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Can UKIP Be a Force in 2015?

Posted on the 28 December 2012 by Thepoliticalidealist @JackDarrant

Can UKIP be a force in 2015?

The Coalition government is beginning to show splits in regards to Europe, the economy and green energy, and both parties are starting to alienate their supporters – the Liberal Democrats on tuition fees, and the Tories on Europe and Equal Marriage.

UKIP is beginning to put pressure on the Lib Dems. Latest YouGov polling show it on 8 percent with the Lib Dems on 10 percent; however, previous opinion polls have even shown UKIP ahead of the Liberal Democrats.

The Lib Dems even struggled in the recent by-elections, with UKIP coming ahead of them in all by-elections that were fought last month. UKIP even outperformed the Conservatives, when they came 2nd in both Middlesbrough and Rotherham (With the Conservatives coming just 5th and 4th respectively). Remarkably, the Liberal Democrats only came 8th in Rotherham. These sets of by election results show how people are disillusioned with the Liberal Democrats and some with the Tories. But it can also be argued be down due to the Eurozone crisis fueling euroscepticism and therefore boosting UKIP.

The question is, will that be reflected into the General Election in 2015? Can opinion polls and by-election results ever realistically be replicated in the next General Election?

There are many obstacles for UKIP getting the same level of popular vote in an actual General Election compared to people being asked who they will vote for in an election that won’t be held for another 2 and an half years. So one obstacle facing UKIP is that actual voting in an election is completely different from asking people who they will vote for before an election campaign had began.

Ask the Lib Dems in 2010, they were first in the polls at one stage during the General Election campaign, yet they managed to lose seats compared to 2005. Even though many Conservatives are annoyed by the Government’s proposals on Equal Marriage, when push comes to shove, they will stick with Conservatives in order to keep Labour from winning the election.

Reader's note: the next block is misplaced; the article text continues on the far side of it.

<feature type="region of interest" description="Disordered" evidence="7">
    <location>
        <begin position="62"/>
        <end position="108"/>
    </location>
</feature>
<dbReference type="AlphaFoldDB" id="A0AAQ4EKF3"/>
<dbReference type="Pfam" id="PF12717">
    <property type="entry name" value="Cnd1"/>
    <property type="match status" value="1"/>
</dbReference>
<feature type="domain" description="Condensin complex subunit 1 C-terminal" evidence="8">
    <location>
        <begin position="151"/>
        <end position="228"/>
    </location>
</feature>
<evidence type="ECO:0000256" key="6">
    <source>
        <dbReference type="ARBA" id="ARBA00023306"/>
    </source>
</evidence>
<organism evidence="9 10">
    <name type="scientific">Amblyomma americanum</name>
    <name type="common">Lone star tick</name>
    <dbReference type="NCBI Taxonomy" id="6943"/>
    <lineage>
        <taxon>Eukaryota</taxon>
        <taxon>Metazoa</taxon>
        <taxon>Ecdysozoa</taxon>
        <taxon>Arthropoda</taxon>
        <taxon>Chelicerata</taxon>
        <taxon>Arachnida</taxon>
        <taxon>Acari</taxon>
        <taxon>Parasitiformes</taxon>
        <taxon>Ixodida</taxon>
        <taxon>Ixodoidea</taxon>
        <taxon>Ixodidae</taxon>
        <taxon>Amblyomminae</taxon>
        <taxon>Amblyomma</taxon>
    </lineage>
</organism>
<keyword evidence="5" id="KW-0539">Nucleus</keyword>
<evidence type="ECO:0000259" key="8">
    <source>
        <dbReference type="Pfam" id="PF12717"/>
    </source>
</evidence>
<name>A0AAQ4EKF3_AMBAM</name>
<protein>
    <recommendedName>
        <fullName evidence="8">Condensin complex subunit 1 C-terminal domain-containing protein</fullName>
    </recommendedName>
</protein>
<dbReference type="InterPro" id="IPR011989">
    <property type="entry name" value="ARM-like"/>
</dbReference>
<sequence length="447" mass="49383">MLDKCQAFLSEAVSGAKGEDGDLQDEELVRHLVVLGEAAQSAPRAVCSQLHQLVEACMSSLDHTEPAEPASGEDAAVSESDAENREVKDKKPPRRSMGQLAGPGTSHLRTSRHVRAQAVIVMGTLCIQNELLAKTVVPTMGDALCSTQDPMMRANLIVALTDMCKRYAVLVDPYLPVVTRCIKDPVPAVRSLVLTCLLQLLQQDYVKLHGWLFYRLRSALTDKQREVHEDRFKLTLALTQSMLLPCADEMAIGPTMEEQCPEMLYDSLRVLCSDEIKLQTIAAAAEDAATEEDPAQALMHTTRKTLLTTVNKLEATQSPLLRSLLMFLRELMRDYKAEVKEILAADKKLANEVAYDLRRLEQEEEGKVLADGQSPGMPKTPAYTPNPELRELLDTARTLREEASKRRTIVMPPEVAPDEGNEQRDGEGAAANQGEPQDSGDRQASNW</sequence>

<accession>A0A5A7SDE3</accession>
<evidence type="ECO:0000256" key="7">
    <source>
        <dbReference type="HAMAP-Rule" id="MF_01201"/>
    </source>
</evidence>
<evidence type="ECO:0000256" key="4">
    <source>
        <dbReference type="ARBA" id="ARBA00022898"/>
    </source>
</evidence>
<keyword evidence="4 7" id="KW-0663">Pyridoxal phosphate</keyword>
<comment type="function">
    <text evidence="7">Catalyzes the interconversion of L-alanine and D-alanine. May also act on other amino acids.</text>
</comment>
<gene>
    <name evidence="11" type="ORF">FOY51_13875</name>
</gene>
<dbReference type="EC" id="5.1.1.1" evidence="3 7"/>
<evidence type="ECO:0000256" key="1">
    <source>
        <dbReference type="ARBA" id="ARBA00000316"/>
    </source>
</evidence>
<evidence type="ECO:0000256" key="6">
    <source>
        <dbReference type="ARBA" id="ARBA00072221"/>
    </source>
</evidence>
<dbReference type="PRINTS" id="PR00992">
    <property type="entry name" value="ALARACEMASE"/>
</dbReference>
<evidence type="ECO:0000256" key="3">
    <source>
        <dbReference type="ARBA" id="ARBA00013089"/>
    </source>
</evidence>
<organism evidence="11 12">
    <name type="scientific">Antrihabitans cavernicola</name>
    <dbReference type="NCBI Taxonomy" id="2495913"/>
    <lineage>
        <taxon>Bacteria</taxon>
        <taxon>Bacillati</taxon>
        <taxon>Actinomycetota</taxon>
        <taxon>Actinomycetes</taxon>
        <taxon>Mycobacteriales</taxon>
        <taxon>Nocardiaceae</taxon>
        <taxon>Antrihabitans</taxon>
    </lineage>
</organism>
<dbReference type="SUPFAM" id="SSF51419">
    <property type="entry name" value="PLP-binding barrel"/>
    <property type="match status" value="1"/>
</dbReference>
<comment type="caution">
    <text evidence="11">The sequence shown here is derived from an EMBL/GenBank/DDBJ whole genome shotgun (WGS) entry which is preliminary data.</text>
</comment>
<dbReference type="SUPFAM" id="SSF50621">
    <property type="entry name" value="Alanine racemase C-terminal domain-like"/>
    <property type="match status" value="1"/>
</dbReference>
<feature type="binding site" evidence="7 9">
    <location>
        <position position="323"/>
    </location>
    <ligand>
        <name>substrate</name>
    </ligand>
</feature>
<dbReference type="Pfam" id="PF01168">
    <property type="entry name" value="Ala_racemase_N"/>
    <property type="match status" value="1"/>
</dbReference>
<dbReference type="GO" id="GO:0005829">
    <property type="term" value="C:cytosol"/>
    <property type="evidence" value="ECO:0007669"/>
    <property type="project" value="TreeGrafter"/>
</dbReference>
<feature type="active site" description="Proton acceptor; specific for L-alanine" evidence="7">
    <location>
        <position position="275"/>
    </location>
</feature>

Another issue is that UKIP’s support is largely based on anger about the issue of equal marriage. Come the election, many people will have forgotten this and vote Conservative in order to keep Miliband from waddling into Downing Street. People may be annoyed over Cameron’s insistence in introducing equal marriage, but keeping the Conservatives in power will be much more important in many people’s mind. Although this isn’t a huge number of Conservatives, it will still be very important in the election.

The huge point however, that in my mind could actually bring UKIP success, is due to the EU and immigration. Due to the eurozone crisis, euroscepticism has grown as many people have seen the disadvantages to the EU. Many people now believe that we need to look outside the EU for trade, and – as UKIP is  the most prominent eurosceptic party out there – they stand to benefit politically from the eurozone crisis.

Another important issue from which UKIP stand to benefit is immigration. Many people are frustrated by the effects that immigration has had in terms of welfare spending, scarcity of jobs, and low wages. UKIP has also benefitted in this regard, due to their anti-immigration stance when people were not concerned with immigration at such a high level during Labour’s time in Government. Even specifically on the issue of immigration, UKIP can benefit enormously by their stance as people are generally frustrated with lax immigration when there are so few jobs around.

UKIP’s support will mainly come from Conservatives, but also from Labour supporters who are alienated with their EU & and, perhaps more importantly, immigration policy. If they do not react to that, and respond accordingly, then UKIP may have a lot of success to enjoy in 2015.

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